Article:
I am just going to say it. I think it’s a problem to be loose, and I mostly mean that to do with knitting (although I sort of think the other kind of loose is wrong too, but really, who am I to tell you how your ethics should run.)
Let’s lay it out. This is the fabulous Blackwater Abbey yarn. This is the fabulous book A Fine Fleece. You should get it, it’s got lots of awesome stuff in it – I’ll be using it a whole lot. That said, it appears that the super-clever and creative author (Lisa Lloyd) and I have a difference of opinion in terms of gauge.
I have some preferences about gauge. I have some facts about gauge too, and those two things together have formed a concrete set of ideas about how I think things should be knit up. I like things to be knit firmly and solidly. I think that sock yarn should be knit up at least 32sts/10cm. I like to see a worsted weight yarn at at least 20sts/10cm. At least.
Garments with a loose gauge:
Knit up with lots of drape and feel softer than they might if it were tight. Knitting loosely is a good way to make garments really flowy. (That might not be a word.)
Take less yarn to knit an item – stitches tightly packed together mean more yarn per inch than stitches spread out.
Knit up more quickly- bigger needles mean the work goes faster. The fewer stitches per inch you are knitting, the fewer stitches you have to knit to accomplish your inches.
Garments with a firm gauge:
Hold their shape better. Fabric with less room to move, moves less. Garments are less likely to "grow" with age, or to bag or sag.
Having less "room" in stitches, means that the stitches tend to look more uniform and tidy.
Last longer. Tightly knit, fibers can’t move against each other to cause friction, and are more durable. They pill and show wear less too.
All of these things are true, and can be positive or negative, depending on what you want, but as a general rule, I want more of the things in the firm category than the loose category, and I knit that way. The big sell for me is that if I’m going to put all of that work into a garment, then I want it to last and look great as long as it can. It’s not bad if you want other things, that’s what personal taste is all about, and there are times when I might choose to knit something loosely, when the fabric it makes suits me and what I want, and conversely, knitting to too firm a gauge can go too far. While I’m yet to find socks I think are too tightly knit, the kevlar-vest gauge of some traditional arans (coughalicestarmorecough) designed to turn wind and rain are a bit much for me and my modern wear. I once swatched for a sweater that was so firm at the called for gauge that I thought for sure the best way to store the resulting sweater would be to simply take it off and stand it in a corner.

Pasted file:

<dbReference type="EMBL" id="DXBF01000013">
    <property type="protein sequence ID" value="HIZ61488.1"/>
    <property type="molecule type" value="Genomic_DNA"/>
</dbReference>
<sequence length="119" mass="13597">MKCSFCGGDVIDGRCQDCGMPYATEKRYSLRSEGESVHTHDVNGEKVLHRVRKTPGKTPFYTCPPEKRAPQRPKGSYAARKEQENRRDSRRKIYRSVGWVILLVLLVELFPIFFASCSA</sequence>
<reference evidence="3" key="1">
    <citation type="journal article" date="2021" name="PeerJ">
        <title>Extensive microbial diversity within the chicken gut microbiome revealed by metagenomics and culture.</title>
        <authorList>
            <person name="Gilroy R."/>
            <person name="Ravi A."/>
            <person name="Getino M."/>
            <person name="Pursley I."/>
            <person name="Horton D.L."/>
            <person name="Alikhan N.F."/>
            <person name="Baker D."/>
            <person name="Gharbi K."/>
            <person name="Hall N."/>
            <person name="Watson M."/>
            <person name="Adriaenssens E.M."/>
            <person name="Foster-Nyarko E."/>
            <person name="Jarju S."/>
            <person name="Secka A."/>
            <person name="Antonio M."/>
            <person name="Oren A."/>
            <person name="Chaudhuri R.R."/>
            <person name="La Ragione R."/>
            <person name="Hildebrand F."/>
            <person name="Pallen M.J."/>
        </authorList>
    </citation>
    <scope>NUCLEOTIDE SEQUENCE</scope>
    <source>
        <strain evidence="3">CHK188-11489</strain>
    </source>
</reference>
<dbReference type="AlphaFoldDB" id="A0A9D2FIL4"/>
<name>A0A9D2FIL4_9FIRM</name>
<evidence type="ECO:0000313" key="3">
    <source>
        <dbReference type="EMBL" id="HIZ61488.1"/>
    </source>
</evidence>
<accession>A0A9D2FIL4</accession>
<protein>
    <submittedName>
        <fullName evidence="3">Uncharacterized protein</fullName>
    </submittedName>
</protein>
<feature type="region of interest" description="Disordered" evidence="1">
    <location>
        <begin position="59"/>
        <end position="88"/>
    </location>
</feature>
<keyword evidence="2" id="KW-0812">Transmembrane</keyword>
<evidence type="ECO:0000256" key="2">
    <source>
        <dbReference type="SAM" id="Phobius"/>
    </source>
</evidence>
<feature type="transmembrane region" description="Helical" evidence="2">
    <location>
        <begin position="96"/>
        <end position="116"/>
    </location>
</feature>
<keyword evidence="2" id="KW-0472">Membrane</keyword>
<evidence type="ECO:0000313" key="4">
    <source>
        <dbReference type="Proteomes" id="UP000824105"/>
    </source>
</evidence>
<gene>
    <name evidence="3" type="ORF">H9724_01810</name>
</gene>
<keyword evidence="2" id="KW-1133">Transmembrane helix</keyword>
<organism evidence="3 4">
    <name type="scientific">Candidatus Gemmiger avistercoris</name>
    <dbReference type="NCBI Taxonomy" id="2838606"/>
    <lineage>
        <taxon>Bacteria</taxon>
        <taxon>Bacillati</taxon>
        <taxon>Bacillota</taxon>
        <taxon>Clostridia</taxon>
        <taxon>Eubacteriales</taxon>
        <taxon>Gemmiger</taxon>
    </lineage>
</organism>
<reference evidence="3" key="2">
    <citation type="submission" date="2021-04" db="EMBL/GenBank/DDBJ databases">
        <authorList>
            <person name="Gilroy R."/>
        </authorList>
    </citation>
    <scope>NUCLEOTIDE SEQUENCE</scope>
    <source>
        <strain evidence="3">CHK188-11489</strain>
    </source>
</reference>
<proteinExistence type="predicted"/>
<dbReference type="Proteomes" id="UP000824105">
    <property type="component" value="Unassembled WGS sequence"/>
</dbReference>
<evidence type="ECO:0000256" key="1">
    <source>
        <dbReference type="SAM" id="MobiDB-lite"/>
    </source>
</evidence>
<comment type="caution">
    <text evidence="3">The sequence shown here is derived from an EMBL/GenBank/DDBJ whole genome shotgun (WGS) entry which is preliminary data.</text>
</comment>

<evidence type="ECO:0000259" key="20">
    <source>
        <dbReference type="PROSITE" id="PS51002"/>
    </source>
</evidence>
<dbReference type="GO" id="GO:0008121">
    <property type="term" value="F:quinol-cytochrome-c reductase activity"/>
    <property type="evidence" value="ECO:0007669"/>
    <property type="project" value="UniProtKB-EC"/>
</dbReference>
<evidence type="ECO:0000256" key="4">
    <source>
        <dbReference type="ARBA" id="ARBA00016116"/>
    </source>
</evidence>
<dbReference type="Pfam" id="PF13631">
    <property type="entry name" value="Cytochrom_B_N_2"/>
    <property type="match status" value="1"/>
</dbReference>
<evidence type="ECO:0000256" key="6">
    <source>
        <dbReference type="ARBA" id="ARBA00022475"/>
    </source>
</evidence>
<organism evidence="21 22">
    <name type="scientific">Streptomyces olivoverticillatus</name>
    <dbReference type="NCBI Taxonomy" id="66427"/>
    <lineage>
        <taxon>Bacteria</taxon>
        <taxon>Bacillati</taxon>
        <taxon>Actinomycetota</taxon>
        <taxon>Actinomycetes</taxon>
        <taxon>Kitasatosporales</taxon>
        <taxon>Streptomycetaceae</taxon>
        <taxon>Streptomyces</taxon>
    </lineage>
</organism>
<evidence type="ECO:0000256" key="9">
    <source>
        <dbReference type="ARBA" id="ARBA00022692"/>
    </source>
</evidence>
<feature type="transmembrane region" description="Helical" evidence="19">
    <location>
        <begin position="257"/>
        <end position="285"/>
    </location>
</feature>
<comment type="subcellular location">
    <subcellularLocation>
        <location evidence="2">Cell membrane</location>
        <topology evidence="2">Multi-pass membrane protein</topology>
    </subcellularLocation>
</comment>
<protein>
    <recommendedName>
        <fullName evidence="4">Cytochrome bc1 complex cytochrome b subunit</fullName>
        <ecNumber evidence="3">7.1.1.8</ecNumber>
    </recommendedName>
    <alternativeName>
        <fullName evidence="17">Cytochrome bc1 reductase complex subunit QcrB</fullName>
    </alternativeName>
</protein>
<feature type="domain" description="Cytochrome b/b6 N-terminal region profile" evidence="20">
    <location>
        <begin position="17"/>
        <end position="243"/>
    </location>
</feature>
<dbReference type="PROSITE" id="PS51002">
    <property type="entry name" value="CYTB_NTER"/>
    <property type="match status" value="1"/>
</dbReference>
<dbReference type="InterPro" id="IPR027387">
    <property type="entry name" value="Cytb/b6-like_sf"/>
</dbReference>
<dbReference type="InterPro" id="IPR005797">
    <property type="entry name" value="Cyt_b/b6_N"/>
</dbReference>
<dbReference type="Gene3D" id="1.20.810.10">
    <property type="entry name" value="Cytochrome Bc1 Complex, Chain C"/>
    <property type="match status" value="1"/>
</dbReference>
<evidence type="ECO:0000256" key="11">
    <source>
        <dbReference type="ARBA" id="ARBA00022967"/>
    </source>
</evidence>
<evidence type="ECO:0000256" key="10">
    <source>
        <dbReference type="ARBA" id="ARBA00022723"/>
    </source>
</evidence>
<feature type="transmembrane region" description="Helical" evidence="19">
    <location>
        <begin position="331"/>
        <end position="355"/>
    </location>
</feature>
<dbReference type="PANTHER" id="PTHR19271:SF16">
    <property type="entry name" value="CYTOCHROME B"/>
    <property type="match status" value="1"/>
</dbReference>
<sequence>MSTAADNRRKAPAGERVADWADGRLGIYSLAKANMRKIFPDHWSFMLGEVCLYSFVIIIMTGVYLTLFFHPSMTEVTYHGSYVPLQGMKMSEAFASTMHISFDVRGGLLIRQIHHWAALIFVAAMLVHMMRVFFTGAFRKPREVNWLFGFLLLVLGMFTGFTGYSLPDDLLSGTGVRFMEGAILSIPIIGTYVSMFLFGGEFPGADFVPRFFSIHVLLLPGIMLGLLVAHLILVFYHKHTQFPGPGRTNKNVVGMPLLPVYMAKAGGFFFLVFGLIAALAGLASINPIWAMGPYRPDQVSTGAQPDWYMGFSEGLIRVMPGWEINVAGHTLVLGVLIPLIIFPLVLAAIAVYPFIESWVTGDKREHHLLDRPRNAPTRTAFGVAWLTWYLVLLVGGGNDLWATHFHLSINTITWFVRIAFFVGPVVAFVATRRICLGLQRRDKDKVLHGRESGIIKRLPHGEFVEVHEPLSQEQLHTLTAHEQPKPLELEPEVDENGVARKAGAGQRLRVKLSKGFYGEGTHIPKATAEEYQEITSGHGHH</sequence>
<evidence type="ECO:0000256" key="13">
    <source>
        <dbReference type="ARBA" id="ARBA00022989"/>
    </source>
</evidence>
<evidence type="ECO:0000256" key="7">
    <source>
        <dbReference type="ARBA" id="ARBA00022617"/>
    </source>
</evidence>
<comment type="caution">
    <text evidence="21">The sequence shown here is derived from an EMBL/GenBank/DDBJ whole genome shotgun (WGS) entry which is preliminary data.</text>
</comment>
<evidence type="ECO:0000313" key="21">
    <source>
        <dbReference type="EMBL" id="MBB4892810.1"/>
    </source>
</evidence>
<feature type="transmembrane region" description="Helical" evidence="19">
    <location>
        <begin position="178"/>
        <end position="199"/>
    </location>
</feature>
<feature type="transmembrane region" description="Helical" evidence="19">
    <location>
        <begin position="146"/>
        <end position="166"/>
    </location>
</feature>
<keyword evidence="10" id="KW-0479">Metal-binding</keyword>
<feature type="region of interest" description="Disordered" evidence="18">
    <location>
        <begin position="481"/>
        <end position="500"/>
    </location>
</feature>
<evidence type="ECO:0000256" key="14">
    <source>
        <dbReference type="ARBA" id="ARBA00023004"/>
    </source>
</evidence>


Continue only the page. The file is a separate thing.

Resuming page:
When I first looked at A Fine Fleece, I was delighted to see that it was a great match for the yarn that I’ve got- in fact, Blackwater Abbey worsted is the suggested yarn for two out of the three sweaters I was thinking about – but I was surprised at the suggested gauge. 16 stitches to 10cm/4" for this light worsted yarn? (If you haven’t met this yarn, for reference, it’s lighter than Cascade 220 or Paton’s Classic.) I’m not the sort to decide I don’t like something without trying though, so I swatched.
(A quick note about the purl stitches that appear random there: On a swatch I purl stitches to remind me what needles I was using. 5 purls means 5mm needles. That way I don’t end up forgetting which is which. It’s something I started doing after the 48th time I told myself I would absolutely remember and didn’t.)
I did the bottom part of the swatch with 5mm needles (as suggested) and got the suggested gauge. 16sts/10cm. Then I did the top part of the swatch with 4.5mm needles and got something I like better, but is still too loose for my taste. That’s 19sts to 10cm. Then I washed the swatch to make sure that the yarn didn’t bloom tremendously and change.. but it didn’t.
It’s hard to tell in the picture how loose these gauges are, so I took this one.
That’s a lot of daylight. That’s loose. Really loose. The swatch is drapey and soft, but it also moves all over the place, is really stretchy, and I can see that the loose gauge makes my stitches less uniform. I can also tell that the resulting sweater is going to be a lot like that too, and right or wrong, my personal taste says that I’m going to find it less tailored and stable than I like. (The irony that I’m talking about how I like things to be tailored and stable while wearing elastic waist jammie pants and a baggy tee shirt is not lost on me, but there you have me.) Throughout the book, most projects are knit more loosely than I would like them, to varying degrees – There’s socks (knit in standard sock weight yarn) at 26sts to 10cm for example, which I know from experience I’m going to walk through pretty fast. None of this is a deal breaker -Lisa has written what is otherwise a perfect book for me, with just about every project being something I’d love to wear… Our tastes only depart in this one area- so I think the thing to do at this point is math. Lots of math. Maybe one of the bigger sizes could be knit at a tighter gauge to suit me? I’ll be looking for my calculator to re-jig.
To sum up- I believe Lisa Lloyd may be loose. In the knitting way, you understand. (I hope she takes that the right way.)